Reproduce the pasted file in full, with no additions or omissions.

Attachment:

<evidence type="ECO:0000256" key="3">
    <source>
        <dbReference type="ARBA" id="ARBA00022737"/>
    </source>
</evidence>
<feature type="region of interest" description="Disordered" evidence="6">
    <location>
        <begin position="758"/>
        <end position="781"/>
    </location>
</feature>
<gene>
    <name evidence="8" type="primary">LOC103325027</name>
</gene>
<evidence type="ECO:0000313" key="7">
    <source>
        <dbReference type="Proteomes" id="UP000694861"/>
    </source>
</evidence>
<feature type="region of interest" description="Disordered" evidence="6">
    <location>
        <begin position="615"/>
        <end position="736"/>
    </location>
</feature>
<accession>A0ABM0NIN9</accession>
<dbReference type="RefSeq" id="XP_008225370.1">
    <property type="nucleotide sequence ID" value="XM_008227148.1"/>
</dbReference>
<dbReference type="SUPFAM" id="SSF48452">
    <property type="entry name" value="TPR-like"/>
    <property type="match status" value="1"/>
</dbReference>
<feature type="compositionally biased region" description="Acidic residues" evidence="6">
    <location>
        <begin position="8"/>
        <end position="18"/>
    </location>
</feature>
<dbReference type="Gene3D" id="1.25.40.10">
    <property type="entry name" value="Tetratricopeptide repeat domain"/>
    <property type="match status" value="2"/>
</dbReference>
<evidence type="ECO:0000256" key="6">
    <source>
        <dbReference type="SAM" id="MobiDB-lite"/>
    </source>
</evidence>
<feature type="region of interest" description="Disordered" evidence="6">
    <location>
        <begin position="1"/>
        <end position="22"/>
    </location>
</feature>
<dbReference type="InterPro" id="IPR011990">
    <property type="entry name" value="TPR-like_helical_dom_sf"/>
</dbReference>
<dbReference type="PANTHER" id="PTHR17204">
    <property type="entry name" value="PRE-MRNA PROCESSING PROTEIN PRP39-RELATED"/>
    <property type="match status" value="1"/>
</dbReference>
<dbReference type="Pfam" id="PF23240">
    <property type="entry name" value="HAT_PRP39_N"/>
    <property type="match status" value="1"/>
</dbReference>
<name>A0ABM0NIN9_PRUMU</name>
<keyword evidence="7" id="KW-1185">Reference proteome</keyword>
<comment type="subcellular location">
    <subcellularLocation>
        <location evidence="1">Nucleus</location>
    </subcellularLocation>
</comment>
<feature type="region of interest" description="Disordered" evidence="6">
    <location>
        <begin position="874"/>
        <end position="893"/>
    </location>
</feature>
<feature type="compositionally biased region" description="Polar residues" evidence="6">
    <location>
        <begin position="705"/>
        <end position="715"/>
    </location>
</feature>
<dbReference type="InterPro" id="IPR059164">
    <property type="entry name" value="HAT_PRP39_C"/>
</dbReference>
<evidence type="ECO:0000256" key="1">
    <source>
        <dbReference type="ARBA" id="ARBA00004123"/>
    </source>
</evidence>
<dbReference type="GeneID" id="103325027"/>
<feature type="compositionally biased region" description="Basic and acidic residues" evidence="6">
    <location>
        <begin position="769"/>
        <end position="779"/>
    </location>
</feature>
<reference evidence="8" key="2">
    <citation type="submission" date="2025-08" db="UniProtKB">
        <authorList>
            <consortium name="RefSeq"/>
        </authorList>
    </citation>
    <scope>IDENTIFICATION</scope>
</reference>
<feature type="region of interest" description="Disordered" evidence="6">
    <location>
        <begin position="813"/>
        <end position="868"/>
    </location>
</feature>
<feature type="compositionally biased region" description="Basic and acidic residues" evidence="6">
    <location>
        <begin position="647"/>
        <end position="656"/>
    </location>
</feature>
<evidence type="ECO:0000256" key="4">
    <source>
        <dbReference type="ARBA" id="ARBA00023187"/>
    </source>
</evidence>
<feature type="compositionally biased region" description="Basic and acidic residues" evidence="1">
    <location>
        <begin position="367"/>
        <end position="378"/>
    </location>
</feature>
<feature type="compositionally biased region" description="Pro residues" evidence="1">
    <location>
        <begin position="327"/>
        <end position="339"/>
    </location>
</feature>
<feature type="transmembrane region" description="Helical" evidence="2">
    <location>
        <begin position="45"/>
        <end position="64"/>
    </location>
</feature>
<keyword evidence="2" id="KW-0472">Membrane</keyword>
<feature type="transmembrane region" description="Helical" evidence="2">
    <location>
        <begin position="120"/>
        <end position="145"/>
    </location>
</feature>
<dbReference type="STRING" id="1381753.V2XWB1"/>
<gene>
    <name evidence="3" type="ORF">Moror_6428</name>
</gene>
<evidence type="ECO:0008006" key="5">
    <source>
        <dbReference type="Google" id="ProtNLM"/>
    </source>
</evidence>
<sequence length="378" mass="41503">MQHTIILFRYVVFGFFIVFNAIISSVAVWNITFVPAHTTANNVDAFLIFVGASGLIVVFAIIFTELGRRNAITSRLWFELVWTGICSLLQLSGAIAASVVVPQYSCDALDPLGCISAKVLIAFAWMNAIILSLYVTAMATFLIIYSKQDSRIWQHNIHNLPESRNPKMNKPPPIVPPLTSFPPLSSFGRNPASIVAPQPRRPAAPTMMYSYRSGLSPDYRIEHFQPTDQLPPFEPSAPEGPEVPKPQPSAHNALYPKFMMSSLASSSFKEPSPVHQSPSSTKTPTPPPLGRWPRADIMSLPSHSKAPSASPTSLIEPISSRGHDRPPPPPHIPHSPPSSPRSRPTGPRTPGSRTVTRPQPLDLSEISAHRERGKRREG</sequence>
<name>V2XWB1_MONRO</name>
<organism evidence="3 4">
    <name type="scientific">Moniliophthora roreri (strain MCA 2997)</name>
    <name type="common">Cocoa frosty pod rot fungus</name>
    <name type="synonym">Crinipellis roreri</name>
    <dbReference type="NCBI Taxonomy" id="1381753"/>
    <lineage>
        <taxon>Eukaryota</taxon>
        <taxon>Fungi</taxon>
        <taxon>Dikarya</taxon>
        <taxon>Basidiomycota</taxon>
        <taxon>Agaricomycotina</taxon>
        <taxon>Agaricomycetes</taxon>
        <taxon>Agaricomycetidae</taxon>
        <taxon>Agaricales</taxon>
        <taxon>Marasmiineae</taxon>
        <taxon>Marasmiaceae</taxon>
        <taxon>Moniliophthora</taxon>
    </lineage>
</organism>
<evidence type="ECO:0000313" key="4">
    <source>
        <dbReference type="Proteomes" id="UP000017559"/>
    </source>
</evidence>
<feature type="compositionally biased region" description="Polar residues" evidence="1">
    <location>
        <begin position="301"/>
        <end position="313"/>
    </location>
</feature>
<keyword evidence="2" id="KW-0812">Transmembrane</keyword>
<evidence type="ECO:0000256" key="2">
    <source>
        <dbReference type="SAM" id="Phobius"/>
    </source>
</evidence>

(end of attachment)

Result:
<evidence type="ECO:0000256" key="3">
    <source>
        <dbReference type="ARBA" id="ARBA00022737"/>
    </source>
</evidence>
<feature type="region of interest" description="Disordered" evidence="6">
    <location>
        <begin position="758"/>
        <end position="781"/>
    </location>
</feature>
<gene>
    <name evidence="8" type="primary">LOC103325027</name>
</gene>
<evidence type="ECO:0000313" key="7">
    <source>
        <dbReference type="Proteomes" id="UP000694861"/>
    </source>
</evidence>
<feature type="region of interest" description="Disordered" evidence="6">
    <location>
        <begin position="615"/>
        <end position="736"/>
    </location>
</feature>
<accession>A0ABM0NIN9</accession>
<dbReference type="RefSeq" id="XP_008225370.1">
    <property type="nucleotide sequence ID" value="XM_008227148.1"/>
</dbReference>
<dbReference type="SUPFAM" id="SSF48452">
    <property type="entry name" value="TPR-like"/>
    <property type="match status" value="1"/>
</dbReference>
<feature type="compositionally biased region" description="Acidic residues" evidence="6">
    <location>
        <begin position="8"/>
        <end position="18"/>
    </location>
</feature>
<dbReference type="Gene3D" id="1.25.40.10">
    <property type="entry name" value="Tetratricopeptide repeat domain"/>
    <property type="match status" value="2"/>
</dbReference>
<evidence type="ECO:0000256" key="6">
    <source>
        <dbReference type="SAM" id="MobiDB-lite"/>
    </source>
</evidence>
<feature type="region of interest" description="Disordered" evidence="6">
    <location>
        <begin position="1"/>
        <end position="22"/>
    </location>
</feature>
<dbReference type="InterPro" id="IPR011990">
    <property type="entry name" value="TPR-like_helical_dom_sf"/>
</dbReference>
<dbReference type="PANTHER" id="PTHR17204">
    <property type="entry name" value="PRE-MRNA PROCESSING PROTEIN PRP39-RELATED"/>
    <property type="match status" value="1"/>
</dbReference>
<dbReference type="Pfam" id="PF23240">
    <property type="entry name" value="HAT_PRP39_N"/>
    <property type="match status" value="1"/>
</dbReference>
<name>A0ABM0NIN9_PRUMU</name>
<keyword evidence="7" id="KW-1185">Reference proteome</keyword>
<comment type="subcellular location">
    <subcellularLocation>
        <location evidence="1">Nucleus</location>
    </subcellularLocation>
</comment>
<feature type="region of interest" description="Disordered" evidence="6">
    <location>
        <begin position="874"/>
        <end position="893"/>
    </location>
</feature>
<feature type="compositionally biased region" description="Polar residues" evidence="6">
    <location>
        <begin position="705"/>
        <end position="715"/>
    </location>
</feature>
<dbReference type="InterPro" id="IPR059164">
    <property type="entry name" value="HAT_PRP39_C"/>
</dbReference>
<evidence type="ECO:0000256" key="1">
    <source>
        <dbReference type="ARBA" id="ARBA00004123"/>
    </source>
</evidence>
<dbReference type="GeneID" id="103325027"/>
<feature type="compositionally biased region" description="Basic and acidic residues" evidence="6">
    <location>
        <begin position="769"/>
        <end position="779"/>
    </location>
</feature>
<reference evidence="8" key="2">
    <citation type="submission" date="2025-08" db="UniProtKB">
        <authorList>
            <consortium name="RefSeq"/>
        </authorList>
    </citation>
    <scope>IDENTIFICATION</scope>
</reference>
<feature type="region of interest" description="Disordered" evidence="6">
    <location>
        <begin position="813"/>
        <end position="868"/>
    </location>
</feature>
<feature type="compositionally biased region" description="Basic and acidic residues" evidence="6">
    <location>
        <begin position="647"/>
        <end position="656"/>
    </location>
</feature>
<evidence type="ECO:0000256" key="4">
    <source>
        <dbReference type="ARBA" id="ARBA00023187"/>
    </source>
</evidence>
<feature type="compositionally biased region" description="Basic and acidic residues" evidence="1">
    <location>
        <begin position="367"/>
        <end position="378"/>
    </location>
</feature>
<feature type="compositionally biased region" description="Pro residues" evidence="1">
    <location>
        <begin position="327"/>
        <end position="339"/>
    </location>
</feature>
<feature type="transmembrane region" description="Helical" evidence="2">
    <location>
        <begin position="45"/>
        <end position="64"/>
    </location>
</feature>
<keyword evidence="2" id="KW-0472">Membrane</keyword>
<feature type="transmembrane region" description="Helical" evidence="2">
    <location>
        <begin position="120"/>
        <end position="145"/>
    </location>
</feature>
<dbReference type="STRING" id="1381753.V2XWB1"/>
<gene>
    <name evidence="3" type="ORF">Moror_6428</name>
</gene>
<evidence type="ECO:0008006" key="5">
    <source>
        <dbReference type="Google" id="ProtNLM"/>
    </source>
</evidence>
<sequence length="378" mass="41503">MQHTIILFRYVVFGFFIVFNAIISSVAVWNITFVPAHTTANNVDAFLIFVGASGLIVVFAIIFTELGRRNAITSRLWFELVWTGICSLLQLSGAIAASVVVPQYSCDALDPLGCISAKVLIAFAWMNAIILSLYVTAMATFLIIYSKQDSRIWQHNIHNLPESRNPKMNKPPPIVPPLTSFPPLSSFGRNPASIVAPQPRRPAAPTMMYSYRSGLSPDYRIEHFQPTDQLPPFEPSAPEGPEVPKPQPSAHNALYPKFMMSSLASSSFKEPSPVHQSPSSTKTPTPPPLGRWPRADIMSLPSHSKAPSASPTSLIEPISSRGHDRPPPPPHIPHSPPSSPRSRPTGPRTPGSRTVTRPQPLDLSEISAHRERGKRREG</sequence>
<name>V2XWB1_MONRO</name>
<organism evidence="3 4">
    <name type="scientific">Moniliophthora roreri (strain MCA 2997)</name>
    <name type="common">Cocoa frosty pod rot fungus</name>
    <name type="synonym">Crinipellis roreri</name>
    <dbReference type="NCBI Taxonomy" id="1381753"/>
    <lineage>
        <taxon>Eukaryota</taxon>
        <taxon>Fungi</taxon>
        <taxon>Dikarya</taxon>
        <taxon>Basidiomycota</taxon>
        <taxon>Agaricomycotina</taxon>
        <taxon>Agaricomycetes</taxon>
        <taxon>Agaricomycetidae</taxon>
        <taxon>Agaricales</taxon>
        <taxon>Marasmiineae</taxon>
        <taxon>Marasmiaceae</taxon>
        <taxon>Moniliophthora</taxon>
    </lineage>
</organism>
<evidence type="ECO:0000313" key="4">
    <source>
        <dbReference type="Proteomes" id="UP000017559"/>
    </source>
</evidence>
<feature type="compositionally biased region" description="Polar residues" evidence="1">
    <location>
        <begin position="301"/>
        <end position="313"/>
    </location>
</feature>
<keyword evidence="2" id="KW-0812">Transmembrane</keyword>
<evidence type="ECO:0000256" key="2">
    <source>
        <dbReference type="SAM" id="Phobius"/>
    </source>
</evidence>